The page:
The fish and corals are too numerous to mention, but don’t get too close for their sake and yours. Corals can sting, scratches from their skeletons can easily be infected. Step on a stone fish and you may not walk for a week – if you’re lucky.
In some seasons there can be a plague of jellyfish for a few days or more – some are harmless or just irritating, but also occasionally there may be a Portuguese Man o’war. These have (rarely) caused fatalities. Best to wear a rash vest and leggings if you’re concerned (and they protect against UV too).
Jellyfish photographed in the Manila aquarium
The animals themselves are commonly seen, and filmed, around the islands in the bay. Often they are quite content to mind their own business as snorkelers get quite close. Their eggs are sometimes found on a beach, raided by monitor lizards I guess.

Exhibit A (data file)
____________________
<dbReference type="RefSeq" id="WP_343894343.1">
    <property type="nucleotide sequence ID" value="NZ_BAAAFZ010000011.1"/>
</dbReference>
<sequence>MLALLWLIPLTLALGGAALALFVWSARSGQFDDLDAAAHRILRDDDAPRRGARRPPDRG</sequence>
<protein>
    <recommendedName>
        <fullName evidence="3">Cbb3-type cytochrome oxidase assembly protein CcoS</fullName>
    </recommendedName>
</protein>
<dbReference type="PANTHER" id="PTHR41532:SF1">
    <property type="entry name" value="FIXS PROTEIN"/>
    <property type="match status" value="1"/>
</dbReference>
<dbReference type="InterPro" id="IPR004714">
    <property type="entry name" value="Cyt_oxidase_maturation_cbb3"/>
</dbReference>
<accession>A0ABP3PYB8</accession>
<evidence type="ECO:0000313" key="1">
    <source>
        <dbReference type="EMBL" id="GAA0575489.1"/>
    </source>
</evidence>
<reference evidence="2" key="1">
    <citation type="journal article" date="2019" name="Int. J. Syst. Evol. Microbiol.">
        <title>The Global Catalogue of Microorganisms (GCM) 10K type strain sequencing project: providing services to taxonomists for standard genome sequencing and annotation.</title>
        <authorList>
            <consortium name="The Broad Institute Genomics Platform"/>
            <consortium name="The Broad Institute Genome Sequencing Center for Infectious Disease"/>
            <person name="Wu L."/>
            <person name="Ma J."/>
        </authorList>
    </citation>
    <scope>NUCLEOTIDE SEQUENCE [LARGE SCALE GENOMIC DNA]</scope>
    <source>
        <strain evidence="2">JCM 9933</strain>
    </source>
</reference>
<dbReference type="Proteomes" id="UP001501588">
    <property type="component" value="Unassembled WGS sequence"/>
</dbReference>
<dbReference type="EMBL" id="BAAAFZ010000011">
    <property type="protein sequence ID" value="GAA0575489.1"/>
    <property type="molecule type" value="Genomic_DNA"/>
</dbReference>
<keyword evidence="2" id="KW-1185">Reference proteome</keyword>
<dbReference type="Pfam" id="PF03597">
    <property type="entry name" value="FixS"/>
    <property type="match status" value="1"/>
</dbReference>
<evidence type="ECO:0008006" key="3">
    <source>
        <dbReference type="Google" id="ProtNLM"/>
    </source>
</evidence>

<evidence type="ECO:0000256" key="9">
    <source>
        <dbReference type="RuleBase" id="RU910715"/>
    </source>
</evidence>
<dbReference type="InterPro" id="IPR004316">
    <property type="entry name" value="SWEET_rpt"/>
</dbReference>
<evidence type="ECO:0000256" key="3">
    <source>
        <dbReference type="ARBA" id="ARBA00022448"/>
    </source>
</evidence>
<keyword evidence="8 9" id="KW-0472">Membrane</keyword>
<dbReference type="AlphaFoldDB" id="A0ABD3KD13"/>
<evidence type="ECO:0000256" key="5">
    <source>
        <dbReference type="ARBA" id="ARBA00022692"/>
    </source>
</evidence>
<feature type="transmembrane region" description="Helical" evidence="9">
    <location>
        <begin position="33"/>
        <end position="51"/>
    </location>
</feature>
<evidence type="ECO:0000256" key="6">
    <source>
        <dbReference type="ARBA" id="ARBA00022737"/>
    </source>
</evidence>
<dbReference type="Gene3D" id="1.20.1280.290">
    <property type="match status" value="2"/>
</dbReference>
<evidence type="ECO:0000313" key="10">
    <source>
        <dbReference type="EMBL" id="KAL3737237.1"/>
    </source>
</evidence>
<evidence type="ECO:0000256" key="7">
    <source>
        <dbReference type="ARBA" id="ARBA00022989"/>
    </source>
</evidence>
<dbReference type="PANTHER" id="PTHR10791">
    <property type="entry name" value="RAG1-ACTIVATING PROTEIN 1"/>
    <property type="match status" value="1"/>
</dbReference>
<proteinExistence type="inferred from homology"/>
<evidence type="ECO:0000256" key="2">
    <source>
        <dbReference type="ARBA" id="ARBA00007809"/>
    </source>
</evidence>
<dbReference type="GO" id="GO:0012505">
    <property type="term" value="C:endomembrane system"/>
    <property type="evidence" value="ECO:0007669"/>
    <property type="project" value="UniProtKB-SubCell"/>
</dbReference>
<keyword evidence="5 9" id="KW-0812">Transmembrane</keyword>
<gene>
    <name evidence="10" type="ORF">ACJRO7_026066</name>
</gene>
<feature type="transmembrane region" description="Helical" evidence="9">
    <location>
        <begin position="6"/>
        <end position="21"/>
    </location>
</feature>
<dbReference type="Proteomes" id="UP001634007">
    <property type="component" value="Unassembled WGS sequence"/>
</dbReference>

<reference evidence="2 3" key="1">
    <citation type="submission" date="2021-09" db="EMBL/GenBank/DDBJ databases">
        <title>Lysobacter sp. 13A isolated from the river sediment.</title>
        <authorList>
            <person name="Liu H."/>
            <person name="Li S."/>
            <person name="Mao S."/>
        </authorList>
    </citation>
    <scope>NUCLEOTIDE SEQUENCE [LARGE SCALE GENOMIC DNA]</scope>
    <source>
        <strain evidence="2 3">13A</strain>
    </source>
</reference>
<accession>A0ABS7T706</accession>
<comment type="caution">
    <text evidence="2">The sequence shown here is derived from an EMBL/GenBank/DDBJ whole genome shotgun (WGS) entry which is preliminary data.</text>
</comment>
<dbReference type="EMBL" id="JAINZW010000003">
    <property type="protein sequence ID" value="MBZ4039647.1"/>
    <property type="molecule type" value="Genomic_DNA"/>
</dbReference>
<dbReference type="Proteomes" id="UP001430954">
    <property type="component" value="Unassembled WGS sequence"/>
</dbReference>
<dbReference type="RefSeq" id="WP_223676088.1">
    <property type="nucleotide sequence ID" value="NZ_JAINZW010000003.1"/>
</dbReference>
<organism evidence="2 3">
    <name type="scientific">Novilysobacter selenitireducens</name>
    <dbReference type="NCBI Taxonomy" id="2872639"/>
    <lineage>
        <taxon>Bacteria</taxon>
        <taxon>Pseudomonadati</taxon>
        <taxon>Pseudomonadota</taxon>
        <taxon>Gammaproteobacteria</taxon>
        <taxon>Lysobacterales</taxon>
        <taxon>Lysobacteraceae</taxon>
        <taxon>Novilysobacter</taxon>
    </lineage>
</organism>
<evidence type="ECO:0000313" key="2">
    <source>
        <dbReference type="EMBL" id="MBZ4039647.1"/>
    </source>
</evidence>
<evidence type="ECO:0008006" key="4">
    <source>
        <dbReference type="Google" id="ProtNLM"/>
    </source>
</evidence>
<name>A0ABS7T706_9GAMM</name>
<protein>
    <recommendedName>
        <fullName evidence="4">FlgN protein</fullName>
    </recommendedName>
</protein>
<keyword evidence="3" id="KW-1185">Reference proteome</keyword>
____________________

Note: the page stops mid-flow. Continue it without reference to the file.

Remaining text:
Nothing dangerous that I’ve heard of, but we occasionally see a small shark near the shore – maybe 50cm or so. There are reports of divers spotting basking sharks – not at all dangerous.
I have seen sting rays between Double and Capsalay Islands – always scooting off at quite a pace as I approach – which is good as they have dangerous venom.
This month (March 2019) a guest at Capasalay Reef Camp spotted a Manta Ray with a span of at least a metre on the reef south of the tombolo.